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In the north Italian city of Padua, a major center of Renaissance bronze production, Riccio stood out as the most brilliant master. The Entombment of Christ is a recurring subject in his reliefs. This is his largest single relief and his masterpiece on the theme.

Riccio modeled his crowd of mourners in such high relief that many emerge almost as separate statuettes. To an astonishing degree, space penetrates the crowd and the landscape, flowing behind the freestanding trees. People of all ages join in the funeral procession, their faces and costumes rendered with strength and precision. Their expressions range from stoic sorrow to wild outbursts, with streaming hair, gesticulating arms, and mouths open in howls. These frantic attitudes had precedents in the art of antiquity and in the works of Donatello and his pupil Bellano that Riccio could see in Padua. The scene also recalls the funeral of the mythological hero Meleager, depicted on many Roman sarcophagi and recommended to artists by the theorist Alberti as a convincing portrayal of a dead man weighing down his bearers.

The man just in front of Christ's feet carries an urn inscribed AERDNA, "Andrea" spelled backwards. The presence of this barely disguised signature has led to speculation that the artist intended this relief to mark his own tomb.


center right on center band of amphora, carried by mourner preceding Christ's body: AERDNA (retrograde inscription of artist's Christian name, ANDREA)

Marks and Labels

None on bronze, though reverse surface is plastered over large areas to stabilize attachments; walnut frame (evidently made in 1850s/1860s for either Vicomte de Janzé or Louis-Charles Timbal, in Paris), later stamped (in English) MADE IN FRANCE; frame also bears three circular paper labels stamped DOUANES FRANÇAISES (French Customs) and inscribed with penciled numbers (at the moment of Duveen Brothers' export of the object, c. 1930).


Vicomte Isidore-Hippolyte de Janzé [1790–1865], Paris; (his estate sale, Hôtel Drouot, Paris, 16 April 1866, no. 38); (Couvreur);[1] Louis-Charles Timbal [1821–1880], Paris; sold 29 November 1872 with his collection to Gustave Dreyfus [1837–1914], Paris; his estate; purchased 1930 with the entire Dreyfus collection by (Duveen Brothers, Inc., London, New York, and Paris); sold 1944 to the Samuel H. Kress Collection, New York; gift 1957 to NGA.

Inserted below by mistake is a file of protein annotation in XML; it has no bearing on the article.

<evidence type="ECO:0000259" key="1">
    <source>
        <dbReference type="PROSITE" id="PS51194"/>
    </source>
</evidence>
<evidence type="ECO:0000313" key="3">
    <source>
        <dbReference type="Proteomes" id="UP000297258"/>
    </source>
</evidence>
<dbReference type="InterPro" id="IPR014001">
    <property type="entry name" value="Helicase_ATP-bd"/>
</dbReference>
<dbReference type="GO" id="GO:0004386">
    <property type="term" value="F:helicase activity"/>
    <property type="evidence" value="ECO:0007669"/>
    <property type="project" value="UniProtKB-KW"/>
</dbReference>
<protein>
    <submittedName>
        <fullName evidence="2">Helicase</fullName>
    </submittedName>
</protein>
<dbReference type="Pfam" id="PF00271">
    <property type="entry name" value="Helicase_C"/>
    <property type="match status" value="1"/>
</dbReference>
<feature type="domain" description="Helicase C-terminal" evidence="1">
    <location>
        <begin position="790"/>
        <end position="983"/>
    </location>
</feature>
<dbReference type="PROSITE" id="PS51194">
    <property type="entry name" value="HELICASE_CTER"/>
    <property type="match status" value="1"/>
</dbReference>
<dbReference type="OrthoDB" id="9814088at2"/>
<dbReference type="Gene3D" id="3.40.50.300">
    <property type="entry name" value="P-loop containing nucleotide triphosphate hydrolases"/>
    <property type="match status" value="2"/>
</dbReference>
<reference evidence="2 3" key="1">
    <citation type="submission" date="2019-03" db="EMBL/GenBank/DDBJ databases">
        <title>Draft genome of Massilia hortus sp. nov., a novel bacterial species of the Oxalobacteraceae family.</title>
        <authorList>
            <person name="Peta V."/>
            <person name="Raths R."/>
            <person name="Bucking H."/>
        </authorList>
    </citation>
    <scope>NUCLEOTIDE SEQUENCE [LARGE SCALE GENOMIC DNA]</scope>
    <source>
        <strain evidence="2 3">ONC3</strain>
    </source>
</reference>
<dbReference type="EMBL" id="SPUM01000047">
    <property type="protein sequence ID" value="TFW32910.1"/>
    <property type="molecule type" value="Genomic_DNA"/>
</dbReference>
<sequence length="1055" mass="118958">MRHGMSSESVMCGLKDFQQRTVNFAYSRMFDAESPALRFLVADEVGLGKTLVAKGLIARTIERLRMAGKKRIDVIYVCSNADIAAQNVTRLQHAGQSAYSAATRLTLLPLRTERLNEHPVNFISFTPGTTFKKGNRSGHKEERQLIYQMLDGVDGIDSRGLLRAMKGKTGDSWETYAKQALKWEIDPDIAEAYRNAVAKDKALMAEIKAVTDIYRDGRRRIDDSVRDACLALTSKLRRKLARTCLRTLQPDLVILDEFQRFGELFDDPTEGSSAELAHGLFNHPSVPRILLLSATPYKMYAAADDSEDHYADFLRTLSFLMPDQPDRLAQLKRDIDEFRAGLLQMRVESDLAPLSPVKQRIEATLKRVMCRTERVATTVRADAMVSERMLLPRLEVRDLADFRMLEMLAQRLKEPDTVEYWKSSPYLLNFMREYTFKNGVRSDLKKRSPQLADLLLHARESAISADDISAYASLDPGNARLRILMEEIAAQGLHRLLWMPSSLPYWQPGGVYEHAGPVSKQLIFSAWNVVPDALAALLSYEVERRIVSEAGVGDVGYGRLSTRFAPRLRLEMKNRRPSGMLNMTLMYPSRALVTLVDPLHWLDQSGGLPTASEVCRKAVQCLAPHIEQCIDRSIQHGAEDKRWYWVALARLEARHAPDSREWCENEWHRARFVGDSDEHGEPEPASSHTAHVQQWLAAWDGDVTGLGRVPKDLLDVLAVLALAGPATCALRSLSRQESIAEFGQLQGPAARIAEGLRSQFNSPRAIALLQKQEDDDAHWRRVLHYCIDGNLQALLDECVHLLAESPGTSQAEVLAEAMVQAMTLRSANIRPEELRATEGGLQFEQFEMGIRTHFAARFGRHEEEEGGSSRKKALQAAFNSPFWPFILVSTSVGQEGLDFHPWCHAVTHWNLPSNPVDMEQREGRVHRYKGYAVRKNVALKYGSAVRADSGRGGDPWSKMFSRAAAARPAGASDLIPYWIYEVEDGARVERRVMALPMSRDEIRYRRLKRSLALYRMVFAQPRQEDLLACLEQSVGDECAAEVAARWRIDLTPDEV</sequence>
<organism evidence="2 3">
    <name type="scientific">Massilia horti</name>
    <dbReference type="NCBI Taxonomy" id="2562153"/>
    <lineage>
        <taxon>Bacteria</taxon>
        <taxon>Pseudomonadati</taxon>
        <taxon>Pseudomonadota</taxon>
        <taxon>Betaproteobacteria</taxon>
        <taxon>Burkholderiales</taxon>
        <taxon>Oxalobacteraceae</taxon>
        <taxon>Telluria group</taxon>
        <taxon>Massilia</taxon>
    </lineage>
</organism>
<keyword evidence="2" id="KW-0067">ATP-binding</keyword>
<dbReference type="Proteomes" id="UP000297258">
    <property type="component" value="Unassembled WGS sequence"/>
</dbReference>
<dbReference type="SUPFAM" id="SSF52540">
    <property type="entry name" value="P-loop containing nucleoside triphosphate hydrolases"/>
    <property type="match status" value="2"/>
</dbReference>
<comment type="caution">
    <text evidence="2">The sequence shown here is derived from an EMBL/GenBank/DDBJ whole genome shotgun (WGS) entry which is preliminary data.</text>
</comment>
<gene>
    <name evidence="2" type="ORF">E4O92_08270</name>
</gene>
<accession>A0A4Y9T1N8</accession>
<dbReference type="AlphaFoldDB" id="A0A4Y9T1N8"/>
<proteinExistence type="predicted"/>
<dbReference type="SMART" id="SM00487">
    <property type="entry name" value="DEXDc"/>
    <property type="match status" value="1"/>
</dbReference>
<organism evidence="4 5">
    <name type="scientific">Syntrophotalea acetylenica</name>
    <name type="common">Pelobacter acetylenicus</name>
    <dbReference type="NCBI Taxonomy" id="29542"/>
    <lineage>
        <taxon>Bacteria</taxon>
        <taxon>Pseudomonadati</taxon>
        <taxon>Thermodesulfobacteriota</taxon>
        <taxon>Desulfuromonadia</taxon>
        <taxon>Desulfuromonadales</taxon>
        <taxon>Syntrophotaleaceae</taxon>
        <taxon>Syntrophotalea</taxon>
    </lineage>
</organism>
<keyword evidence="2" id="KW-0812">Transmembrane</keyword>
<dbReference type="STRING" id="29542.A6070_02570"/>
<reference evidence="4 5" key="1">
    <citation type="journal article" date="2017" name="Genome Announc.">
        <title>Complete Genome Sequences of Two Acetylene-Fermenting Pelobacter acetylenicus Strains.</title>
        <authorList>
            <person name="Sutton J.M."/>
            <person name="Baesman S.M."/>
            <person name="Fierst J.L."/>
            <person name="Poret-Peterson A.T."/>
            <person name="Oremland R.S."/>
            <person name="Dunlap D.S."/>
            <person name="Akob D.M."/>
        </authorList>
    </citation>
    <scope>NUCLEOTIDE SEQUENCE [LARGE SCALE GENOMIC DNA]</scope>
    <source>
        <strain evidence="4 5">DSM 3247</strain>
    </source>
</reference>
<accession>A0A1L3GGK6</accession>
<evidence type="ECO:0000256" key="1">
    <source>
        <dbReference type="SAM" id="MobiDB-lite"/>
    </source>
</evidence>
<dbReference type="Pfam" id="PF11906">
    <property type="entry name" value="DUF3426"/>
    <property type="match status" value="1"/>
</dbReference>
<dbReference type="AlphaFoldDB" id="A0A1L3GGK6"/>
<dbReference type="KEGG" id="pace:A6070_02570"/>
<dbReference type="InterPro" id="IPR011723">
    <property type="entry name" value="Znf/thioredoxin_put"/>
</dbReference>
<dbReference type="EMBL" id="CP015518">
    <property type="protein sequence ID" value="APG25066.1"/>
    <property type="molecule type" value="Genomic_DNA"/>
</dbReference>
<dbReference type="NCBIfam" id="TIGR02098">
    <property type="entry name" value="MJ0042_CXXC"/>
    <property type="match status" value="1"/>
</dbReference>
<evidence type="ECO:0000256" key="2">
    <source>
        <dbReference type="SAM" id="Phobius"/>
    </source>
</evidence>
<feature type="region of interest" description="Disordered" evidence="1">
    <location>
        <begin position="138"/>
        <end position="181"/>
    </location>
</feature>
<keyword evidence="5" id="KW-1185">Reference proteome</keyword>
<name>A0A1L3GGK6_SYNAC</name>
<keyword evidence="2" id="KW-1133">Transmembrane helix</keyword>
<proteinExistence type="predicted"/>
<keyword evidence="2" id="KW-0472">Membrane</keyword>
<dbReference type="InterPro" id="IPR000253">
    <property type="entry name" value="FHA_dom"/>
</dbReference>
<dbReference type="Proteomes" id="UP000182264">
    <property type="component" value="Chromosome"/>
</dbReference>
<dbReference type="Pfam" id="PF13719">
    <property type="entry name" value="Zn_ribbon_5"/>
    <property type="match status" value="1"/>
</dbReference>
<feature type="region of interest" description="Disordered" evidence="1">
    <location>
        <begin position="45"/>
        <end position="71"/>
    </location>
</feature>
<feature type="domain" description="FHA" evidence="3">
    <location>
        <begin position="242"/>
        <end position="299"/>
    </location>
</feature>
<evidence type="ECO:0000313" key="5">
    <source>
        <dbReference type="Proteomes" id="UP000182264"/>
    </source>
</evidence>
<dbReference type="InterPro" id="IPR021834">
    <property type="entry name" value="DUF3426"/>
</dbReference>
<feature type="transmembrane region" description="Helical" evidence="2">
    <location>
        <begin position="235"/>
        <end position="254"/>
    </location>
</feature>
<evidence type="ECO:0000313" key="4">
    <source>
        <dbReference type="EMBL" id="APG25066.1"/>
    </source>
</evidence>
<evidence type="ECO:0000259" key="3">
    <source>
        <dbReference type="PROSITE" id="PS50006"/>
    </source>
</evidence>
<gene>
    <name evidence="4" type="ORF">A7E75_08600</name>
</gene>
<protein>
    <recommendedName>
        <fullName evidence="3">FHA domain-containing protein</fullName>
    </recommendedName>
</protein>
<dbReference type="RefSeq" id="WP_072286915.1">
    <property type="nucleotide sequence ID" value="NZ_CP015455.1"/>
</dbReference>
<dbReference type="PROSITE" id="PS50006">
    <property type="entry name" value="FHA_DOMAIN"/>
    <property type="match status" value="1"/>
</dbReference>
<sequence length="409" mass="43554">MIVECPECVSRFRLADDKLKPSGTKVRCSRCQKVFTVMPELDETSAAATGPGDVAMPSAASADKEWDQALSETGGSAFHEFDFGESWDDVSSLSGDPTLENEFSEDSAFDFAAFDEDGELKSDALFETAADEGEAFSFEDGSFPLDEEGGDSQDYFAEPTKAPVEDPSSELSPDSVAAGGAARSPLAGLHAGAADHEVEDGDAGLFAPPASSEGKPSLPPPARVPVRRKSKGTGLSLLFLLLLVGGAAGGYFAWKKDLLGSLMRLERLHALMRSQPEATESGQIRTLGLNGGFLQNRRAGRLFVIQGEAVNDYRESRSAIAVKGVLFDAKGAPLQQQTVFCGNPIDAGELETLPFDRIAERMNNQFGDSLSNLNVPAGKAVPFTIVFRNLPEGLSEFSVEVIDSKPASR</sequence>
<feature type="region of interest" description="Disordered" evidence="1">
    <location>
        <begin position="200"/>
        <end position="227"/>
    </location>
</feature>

Exhibition History

Objets d'Art, Exposés au profit de la Colonisation de l'Algèrie par les Alsaciens-Lorrains, Palais de la Prèsidence du Corps Lègislatif, Paris, 1874, no. 35 of Salon 13.
Exposition Universelle: La Sculpture au Trocadero, Paris, 1878.
The Dreyfus Collection, Fogg Art Museum, Cambridge, Massachusetts, 1932.
Andrea Riccio: Renaissance Master of Bronze, The Frick Collection, New York, 2008-2009, no. 27, repro.
Rinascimento e Passione per L'Antico. Andrea Riccio e il suo tempo, Museo Castello del Buonconsiglio, Trento, 2008, no. 19, repro.


Vitry, Paul. "La collection de M. Gustave Dreyfus: I. - La Sculpture." Les Arts 72 (December 1907): 4.
Seymour, Charles. Masterpieces of Sculpture from the National Gallery of Art. Washington and New York, 1949: 180-181, note 42, repro. 130-132.
Pope-Hennessy, John W. Renaissance Bronzes from the Samuel H. Kress Collection: Reliefs, Plaquettes, Statuettes, Utensils and Mortars. London, 1965: no. 203.
Summary Catalogue of European Paintings and Sculpture. National Gallery of Art, Washington, 1965: 166.
National Gallery of Art. European Paintings and Sculpture, Illustrations. Washington, 1968: 145, repro.
Wilson, Carolyn C. Renaissance Small Bronze Sculpture and Associated Decorative Arts at the National Gallery of Art. Washington, 1983: 86.
Walker, John. National Gallery of Art, Washington. Rev. ed. New York, 1984: 632, no. 985, repro.
Pope-Hennessy, John. "The Study of Italian Plaquettes." Studies in the History of Art 22 (1989): 19-20, fig. 3.
Sturman, Shelley and Berrie, Barbara. "Technical Examination of Riccio Plaquettes." Studies in the History of Art 22 (1989):176-177, 186, repro.
National Gallery of Art, Washington. National Gallery of Art, Washington, 1992: 293 (repro. is wrong object [1957.14.252]; repro. corrected in 1995 rev. ed.).
Sculpture: An Illustrated Catalogue. National Gallery of Art, Washington, 1994: 190, repro.
National Gallery of Art Special Issue. Connaissance des Arts. Paris, 2000:61.
Warren, Jeremy. "Review: Antico; Riccio. Mantua and Trento." The Burlington Magazine 150:1268 (November 2008): 786.
Gasparotto, Davide, and Luciana Giacomelli. "L'altare Maffei in Sant'Eufemia a Verona, Giulio della Torre e Andrea Riccio." Nuovi studi 14 (2009): 119-120, 124-125 nn. 29-36, fig. 154.
Penny, Nicholas. "Andrea Riccio. New York [exhibition review]." The Burlington Magazine 151 (January 2009): 64.
Draper, James David. "Review of exhibitions 'Rinascimento e passion per l’antico: Andrea Riccio e il suo tempo,' and 'Andrea Riccio: Renaissance Master of Bronze.'” The Sculpture Journal19.1 (2010): 129-133, esp. 131.
Smith, Dylan T. "Riccio in Relief: Documented Sculpture as a Technical Context for 'The Entombment'." Facture: conservation, science, art history 2 (2015): 18-53, repros. 19, 20, 23, 25, 26, 42, figs. 1-7, 22a.
Bormand, Marc, Beatrice Paolozzi Strozzi and Francesca Tasso, eds. Le Corps et l’Âme. De Donatello à Michel-Ange. Sculptures italiennes de la Renaissance. Exh. cat, Paris, 2020: 260-263, cat. 75a (entry by Philippe Malgouyres; work was not exhibited in either Paris or Milan).
Malgouyres, Philippe. De Filarete à Riccio. Bronzes italiens de la Renaissance (1430-1550). La collection du musée du Louvre. Paris, 2020: 36, 149, 152, 183, 187.

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